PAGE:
For the love of Boston, on her day…

~Boston, the eyes of the world have turned toward you again; the whole world as it were is weeping for you again and for your losses of a year ago.

It was—and still is—a bit uncanny, the outpouring of sorrow because you are not a big, snazzy, flamboyant city, sexy and alluring. Add to that your history of racial tension and organized crime, bad drivers and unmarked roads, you are far from perfect; I would even say a flawed city as all cities are.

Then there are those visitors who come to you from warmer climates and more hyped-up places. They say you're a bit unfriendly, snobbish, aloof; they complain about your animus toward cars and drivers, your unwillingness to don the default, tourist smile.
All that, yes—until they stumble on a moment, which reverses their initial impressions and throws them in mild confusion. It’s always like this with you. You reveal yourself, your hard-earned, gritty humanity in increments. It was like that for me, as well, my arrival on a late-May some twenty-five years ago, on one of those days when the sun, light, wind and water played their magic on Storrow Drive.

It is such a day today, Boston, that you have given us one year after your streets were torn, your runners felled and pulverized, your beauty soiled in blood and shrapnel and shred and muscle and broken bone; your innocence ambushed and your confidence shaken; after you too held your dead in your arms–like Madrid, and Baghdad, and Kabul, and London and New York City, and Ramallah and Tel Aviv and Sumgait and Gaza. You had become part of the brotherhood of mourning cities.

I came to you twenty-five years ago wounded, unsure, and full of trepidation. You gave me life anew, and deep friendships; you gave me the gift of accumulated knowledge and the excitement of words whose benefits I now return to you with this letter of love and lament. You restored me to myself but also to other, strangers even, in places far away from your shores. You opened the chambers of my heart and pathways of my mind, infused new energy in my veins, re-made me in your image, possessed me with your steadiness but also set my imagination free.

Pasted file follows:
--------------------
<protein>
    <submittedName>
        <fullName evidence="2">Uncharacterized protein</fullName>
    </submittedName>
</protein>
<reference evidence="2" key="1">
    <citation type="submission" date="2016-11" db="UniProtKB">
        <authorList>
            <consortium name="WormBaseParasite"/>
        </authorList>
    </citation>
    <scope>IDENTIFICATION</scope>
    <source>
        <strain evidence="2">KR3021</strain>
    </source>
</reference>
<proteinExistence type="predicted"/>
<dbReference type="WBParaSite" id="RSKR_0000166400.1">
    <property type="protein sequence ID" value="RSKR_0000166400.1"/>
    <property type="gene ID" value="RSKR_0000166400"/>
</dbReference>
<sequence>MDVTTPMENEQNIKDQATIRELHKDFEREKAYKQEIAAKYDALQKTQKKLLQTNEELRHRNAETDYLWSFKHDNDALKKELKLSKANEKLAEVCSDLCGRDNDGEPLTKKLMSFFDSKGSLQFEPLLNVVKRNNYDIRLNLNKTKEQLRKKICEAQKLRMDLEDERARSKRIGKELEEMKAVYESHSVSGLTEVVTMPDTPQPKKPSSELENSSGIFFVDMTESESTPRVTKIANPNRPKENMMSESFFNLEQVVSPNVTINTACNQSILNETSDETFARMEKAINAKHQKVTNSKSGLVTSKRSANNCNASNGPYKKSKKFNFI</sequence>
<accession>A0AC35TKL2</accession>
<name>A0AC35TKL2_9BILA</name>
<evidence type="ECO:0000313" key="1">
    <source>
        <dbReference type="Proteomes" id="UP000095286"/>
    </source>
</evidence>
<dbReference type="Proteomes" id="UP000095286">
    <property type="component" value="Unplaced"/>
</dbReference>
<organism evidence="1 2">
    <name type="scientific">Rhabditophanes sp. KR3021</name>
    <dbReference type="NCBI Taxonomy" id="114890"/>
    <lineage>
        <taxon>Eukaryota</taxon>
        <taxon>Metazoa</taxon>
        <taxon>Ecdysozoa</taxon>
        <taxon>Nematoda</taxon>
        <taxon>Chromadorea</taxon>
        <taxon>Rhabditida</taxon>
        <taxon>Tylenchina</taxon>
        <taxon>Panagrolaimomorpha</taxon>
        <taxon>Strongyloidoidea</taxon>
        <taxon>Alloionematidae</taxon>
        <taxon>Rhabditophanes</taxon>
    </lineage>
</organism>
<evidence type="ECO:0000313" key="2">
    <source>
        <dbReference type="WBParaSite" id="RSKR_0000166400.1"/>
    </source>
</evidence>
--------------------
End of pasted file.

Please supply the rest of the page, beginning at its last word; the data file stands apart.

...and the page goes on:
You gave me both a home-away-from-an-imagined-home and a world in equal measure. And I stayed as though I had, in fact, come home. For all that you have my love and gratitude, and because my love extends far beyond your city limits I mourn also all the other victims of mass violence, all those children and families in cities I do not know and have never visited the world over.

All this, all this you did in your quiet way, your restrained habits, your folded beauty. And now, on this day, one year after the bombing, in your moment of sorrow and need, I offer you my words, for that is all I really have to give. I offer them back to you and the families of those who were killed, in our mourning. Words– things of air and sound, these inadequate utterances–I offer them to you for the love of this broken world, the memory of homes lost and found, the lament of cities scarred by violence and re-made with hope.~


About Taline Voskeritchian

Writing teacher at Boston University; translator (from Arabic and Armenian); prose writer; occasional editor; incurable wanderer.
This entry was posted in Cities and towns, Passages and Homes and tagged , , , , . Bookmark the permalink.

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